Michael Blake cita espressamente tre sassofonisti nelle rarefatte note di copertina di questo album: Coleman Hawkins, Lester Young e Ross Taggart. I primi due sono la fonte di ispirazione di questo eccellente Tiddy Boom, mentre Taggart viene menzionato soprattutto per ricordarne la figura, di recente scomparsa. Ma non sarebbe sbagliato tirare fuori dall’armadio anche Wardell Grey e soprattutto Ben Webster.
Il riferimento a questi jazzisti divenuti famosi fra la fine degli anni trenta e il decennio successivo, non deve portare fuori strada chi non conosce l’arte sopraffina di Blake. Il sassofonista canadese non è un tradizionalista, anzi. Semmai la sua capacità vera è quella di essere sempre sottilmente lieve. E questo gli consente di pescare a piene mani dalla tradizione, estrapolando concetti, sentimenti, tic e piccole manie. Lo fa con intelligenza e capacità di lettura, per poi scarnificarli e asciugarli al sole della modernità. Solo a questo punto li fa definitivamente suoi.
Fra i contemporanei è certamente uno dei sassofonisti più convincenti. Non è apparentemente troppo radicale, ma alla lunga la sua coerenza paga forse anche di più delle tante scelte più aggressive ed estreme. Il suo suono è perfettamente centrato ed espressivo, con il giusto apporto di soffio e con una articolazione eccellente. Lo ripetiamo: non lasciatevi ingannare dalle sue buone maniere. Anche lui ha le unghie ben affilate, ma spesso sceglie di lasciarle nel fodero.
Bringing to mind palm trees growing out of the frozen tundra, Michael Blake’s latest group Chroma Nova creates a sinuous blend of Brazilian rhythms and modern jazz. The band includes string players Skye Steele, Chris Hoffman and Michael Bates, guitarist Guilherme Monteiro and percussionists Rogerio Boccato and Mauro Refosco. Their debut album “Dance of the Mystic Bliss” features Blake’s saxophones and flute immersed in a vibrant musical universe of his own making. Several years in the making, “Dance of the Mystic Bliss” was recorded during a lull in the global pandemic. Some of the music reflects the grief Blake experienced processing the death of his mother Merle in 2018 and the ensuing political and public health crisis of 2020. While other pieces are full of heart bursting optimism, all of this music has Blake’s signature balance of form and freedom.
Michael Blake – tenor and soprano sax, flute / Skye Steele – violin / Chris Hoffman – cello / Michael Bates – bass / Guilherme Monteiro – guitar / Mauro Refosco – percussion / Rogerio Boccato – percussion
The New York City based saxophonist Michael Blake has built his reputation by producing albums that “make the familiar sound fresh” (Jim Macnie, Downbeat). That statement couldn’t apply better than to Blake’s new release, Tiddy Boom, his nod to the magnificent tenor saxophone innovators Coleman Hawkins and Lester Young. Recorded in January 2014 and set for release on Sunnyside Records (October 28th, 2014), the session sounds like a classic recording date from the 1950s or 1960s.Tiddy Boom reunites Blake with two of his former Jazz Composers Collective colleagues, bassist Ben Allison and pianist Frank Kimbrough, who, along drummer Rudy Royston, provide effortless support for Blake’s tenor sax to flow in any direction he chooses on his program of all original compositions.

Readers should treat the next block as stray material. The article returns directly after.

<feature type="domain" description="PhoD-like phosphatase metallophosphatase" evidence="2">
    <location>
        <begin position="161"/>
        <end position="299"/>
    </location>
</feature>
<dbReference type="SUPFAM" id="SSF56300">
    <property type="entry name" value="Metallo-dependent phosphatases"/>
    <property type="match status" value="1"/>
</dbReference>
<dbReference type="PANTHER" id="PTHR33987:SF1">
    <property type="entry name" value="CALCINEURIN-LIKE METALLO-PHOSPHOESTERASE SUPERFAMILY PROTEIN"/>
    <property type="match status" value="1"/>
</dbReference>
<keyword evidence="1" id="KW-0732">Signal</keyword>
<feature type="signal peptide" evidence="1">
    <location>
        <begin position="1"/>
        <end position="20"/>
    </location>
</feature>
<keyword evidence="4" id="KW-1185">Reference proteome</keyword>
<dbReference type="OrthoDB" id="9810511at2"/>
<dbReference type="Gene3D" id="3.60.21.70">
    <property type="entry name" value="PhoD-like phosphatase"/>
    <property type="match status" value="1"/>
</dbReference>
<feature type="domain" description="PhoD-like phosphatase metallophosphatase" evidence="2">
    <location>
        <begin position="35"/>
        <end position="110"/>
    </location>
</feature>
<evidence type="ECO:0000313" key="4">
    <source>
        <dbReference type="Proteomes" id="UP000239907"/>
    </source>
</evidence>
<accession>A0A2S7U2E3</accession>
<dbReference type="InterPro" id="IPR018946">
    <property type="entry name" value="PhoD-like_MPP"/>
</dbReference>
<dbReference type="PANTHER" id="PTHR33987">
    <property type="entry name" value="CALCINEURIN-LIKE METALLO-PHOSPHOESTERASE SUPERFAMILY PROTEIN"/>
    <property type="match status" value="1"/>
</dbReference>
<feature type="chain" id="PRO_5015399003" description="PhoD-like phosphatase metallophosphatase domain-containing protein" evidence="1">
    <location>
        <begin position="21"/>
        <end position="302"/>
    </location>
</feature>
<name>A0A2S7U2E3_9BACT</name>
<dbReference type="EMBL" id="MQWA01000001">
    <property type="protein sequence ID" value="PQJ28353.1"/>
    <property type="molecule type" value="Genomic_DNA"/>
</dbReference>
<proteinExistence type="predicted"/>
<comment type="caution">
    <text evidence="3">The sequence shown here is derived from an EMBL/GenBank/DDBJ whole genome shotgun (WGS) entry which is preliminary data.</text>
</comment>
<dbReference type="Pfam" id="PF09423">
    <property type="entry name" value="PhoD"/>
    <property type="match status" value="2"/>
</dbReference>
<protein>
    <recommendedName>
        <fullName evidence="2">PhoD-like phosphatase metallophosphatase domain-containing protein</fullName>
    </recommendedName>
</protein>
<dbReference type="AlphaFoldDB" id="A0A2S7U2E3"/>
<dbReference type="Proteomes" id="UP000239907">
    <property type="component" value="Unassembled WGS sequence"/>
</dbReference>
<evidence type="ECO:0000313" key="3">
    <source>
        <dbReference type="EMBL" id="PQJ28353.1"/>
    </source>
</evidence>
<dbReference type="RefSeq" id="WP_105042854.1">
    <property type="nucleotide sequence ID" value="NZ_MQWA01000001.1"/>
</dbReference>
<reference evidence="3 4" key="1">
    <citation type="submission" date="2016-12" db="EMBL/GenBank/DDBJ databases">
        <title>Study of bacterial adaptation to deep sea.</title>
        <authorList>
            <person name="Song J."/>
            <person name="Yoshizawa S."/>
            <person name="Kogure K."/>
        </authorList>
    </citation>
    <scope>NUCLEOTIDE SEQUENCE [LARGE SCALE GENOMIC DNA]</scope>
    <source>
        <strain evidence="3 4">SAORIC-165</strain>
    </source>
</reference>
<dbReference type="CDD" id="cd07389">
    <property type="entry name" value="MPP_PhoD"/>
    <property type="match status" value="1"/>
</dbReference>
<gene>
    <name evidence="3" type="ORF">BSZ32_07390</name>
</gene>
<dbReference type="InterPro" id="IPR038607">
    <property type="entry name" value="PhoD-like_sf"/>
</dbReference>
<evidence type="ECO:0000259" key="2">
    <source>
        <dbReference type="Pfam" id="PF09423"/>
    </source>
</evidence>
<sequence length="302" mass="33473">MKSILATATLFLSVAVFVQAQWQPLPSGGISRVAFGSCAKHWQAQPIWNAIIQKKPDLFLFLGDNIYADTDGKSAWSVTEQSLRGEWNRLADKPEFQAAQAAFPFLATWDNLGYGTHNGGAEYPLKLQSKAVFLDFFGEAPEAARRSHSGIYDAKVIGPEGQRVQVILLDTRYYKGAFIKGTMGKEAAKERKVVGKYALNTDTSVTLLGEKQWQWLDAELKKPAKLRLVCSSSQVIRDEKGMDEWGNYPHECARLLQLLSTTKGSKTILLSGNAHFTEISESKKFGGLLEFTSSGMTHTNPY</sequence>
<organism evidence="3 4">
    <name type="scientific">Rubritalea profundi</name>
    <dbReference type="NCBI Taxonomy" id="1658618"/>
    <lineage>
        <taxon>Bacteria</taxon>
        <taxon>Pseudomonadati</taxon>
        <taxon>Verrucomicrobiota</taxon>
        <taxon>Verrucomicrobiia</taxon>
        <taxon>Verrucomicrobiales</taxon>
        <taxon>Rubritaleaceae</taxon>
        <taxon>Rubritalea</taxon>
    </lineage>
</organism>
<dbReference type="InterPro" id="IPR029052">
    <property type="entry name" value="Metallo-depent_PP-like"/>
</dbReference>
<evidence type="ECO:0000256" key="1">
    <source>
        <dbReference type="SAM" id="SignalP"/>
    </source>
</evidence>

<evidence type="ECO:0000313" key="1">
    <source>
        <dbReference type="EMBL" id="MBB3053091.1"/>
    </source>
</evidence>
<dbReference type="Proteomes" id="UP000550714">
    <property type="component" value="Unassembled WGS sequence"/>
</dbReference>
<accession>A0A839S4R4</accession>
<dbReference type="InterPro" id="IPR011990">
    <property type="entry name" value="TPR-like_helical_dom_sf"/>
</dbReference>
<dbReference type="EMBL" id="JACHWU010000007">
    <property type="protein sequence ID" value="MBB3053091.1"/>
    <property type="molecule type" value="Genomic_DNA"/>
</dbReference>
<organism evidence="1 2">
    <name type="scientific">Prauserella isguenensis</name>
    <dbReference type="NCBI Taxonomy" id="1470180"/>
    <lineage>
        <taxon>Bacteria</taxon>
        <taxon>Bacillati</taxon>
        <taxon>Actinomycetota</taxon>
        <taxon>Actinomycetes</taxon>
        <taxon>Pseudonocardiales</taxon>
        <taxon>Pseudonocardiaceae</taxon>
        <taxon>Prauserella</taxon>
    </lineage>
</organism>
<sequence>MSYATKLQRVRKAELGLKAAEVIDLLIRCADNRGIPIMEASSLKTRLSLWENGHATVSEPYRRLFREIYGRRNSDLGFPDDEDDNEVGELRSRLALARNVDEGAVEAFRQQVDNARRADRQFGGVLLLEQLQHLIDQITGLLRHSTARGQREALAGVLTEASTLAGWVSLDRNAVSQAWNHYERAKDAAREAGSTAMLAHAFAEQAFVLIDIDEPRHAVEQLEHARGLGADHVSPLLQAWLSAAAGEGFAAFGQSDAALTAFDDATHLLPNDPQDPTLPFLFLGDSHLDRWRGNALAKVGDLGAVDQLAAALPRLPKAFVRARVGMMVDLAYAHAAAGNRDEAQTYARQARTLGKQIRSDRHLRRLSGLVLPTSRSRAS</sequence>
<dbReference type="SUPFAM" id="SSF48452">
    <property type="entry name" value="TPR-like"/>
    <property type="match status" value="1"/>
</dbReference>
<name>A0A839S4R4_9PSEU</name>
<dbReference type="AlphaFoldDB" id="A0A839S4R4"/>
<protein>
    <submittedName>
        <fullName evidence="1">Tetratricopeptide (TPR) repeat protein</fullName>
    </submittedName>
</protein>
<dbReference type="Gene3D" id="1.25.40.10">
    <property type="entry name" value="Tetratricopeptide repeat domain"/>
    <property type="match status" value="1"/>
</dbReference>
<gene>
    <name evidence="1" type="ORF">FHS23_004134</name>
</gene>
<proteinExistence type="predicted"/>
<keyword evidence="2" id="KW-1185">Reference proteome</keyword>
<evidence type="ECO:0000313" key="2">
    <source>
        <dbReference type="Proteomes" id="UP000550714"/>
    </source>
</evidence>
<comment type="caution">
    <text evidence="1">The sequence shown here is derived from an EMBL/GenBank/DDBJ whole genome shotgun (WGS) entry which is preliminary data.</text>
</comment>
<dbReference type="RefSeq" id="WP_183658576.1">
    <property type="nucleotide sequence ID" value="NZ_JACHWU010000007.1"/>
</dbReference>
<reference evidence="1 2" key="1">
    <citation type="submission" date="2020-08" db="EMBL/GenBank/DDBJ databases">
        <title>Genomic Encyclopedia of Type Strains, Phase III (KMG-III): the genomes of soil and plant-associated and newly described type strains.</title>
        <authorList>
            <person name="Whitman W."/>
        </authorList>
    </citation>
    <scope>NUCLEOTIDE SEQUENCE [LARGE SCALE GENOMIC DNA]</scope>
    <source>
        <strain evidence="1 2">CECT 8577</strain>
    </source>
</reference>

“Blake gets incredible range from his band here…beautiful stuff for our ears…[not] any less great than Joshua Redman or Banford Marsalis or even Sonny Rollins.” – Will Layman, PopMatters, Reviewing In The Grand Scheme Of Things
Over the last 9 years, New York saxophonist Michael Blake has been periodically returning to Vancouver, which he left in 1986, to create and record new works with his pick of Vancouver improvisers. Amor de Cosmos (2007), a sextet somewhat inspired by his BC roots, featured Chris Gestrin, Dylan van der Schyff and André Lachance. In the Grand Scheme of Things (2012) was by his Variety Hour quartet (Gestrin, van der Schyff and JP Carter). This new release, his most ambitious in terms of writing and arranging, adds cello and guitar plus guest instrumentalists and, on two pieces, Michael’s own lyrics.
There’s usually some kind of thesis to each of Michael Blake’s albums, whether they’re about integrating Vietnamese music with jazz (Kingdom of Champa), paying tribute to his saxophone heroes Coleman Hawkins and Lester Young (Tiddy Boom), or mixing European and North American approaches to improvisation (Blake Tartare). So it’s not strange that the essence of the Montreal-born, Vancouver-raised saxophonist’s new Red Hook Soul can be reduced to a single sentence—although the sentence in question isn’t one that’s often applied to jazz albums. “It’s got a great beat, and you can dance to it” is Blake’s motto on the new disc, and he meets his goal handily. As its title suggests, Red Hook Soul is a tribute to African-American pop music of the 1960s, a point driven home by the record’s Otis Redding, Gladys Knight, and Ray Charles covers. (Also reworked are Lana Del Rey’s “Video Games” and jazz innovator Rahsaan Roland Kirk’s “Volunteered Slavery”, just to mix things up a bit.)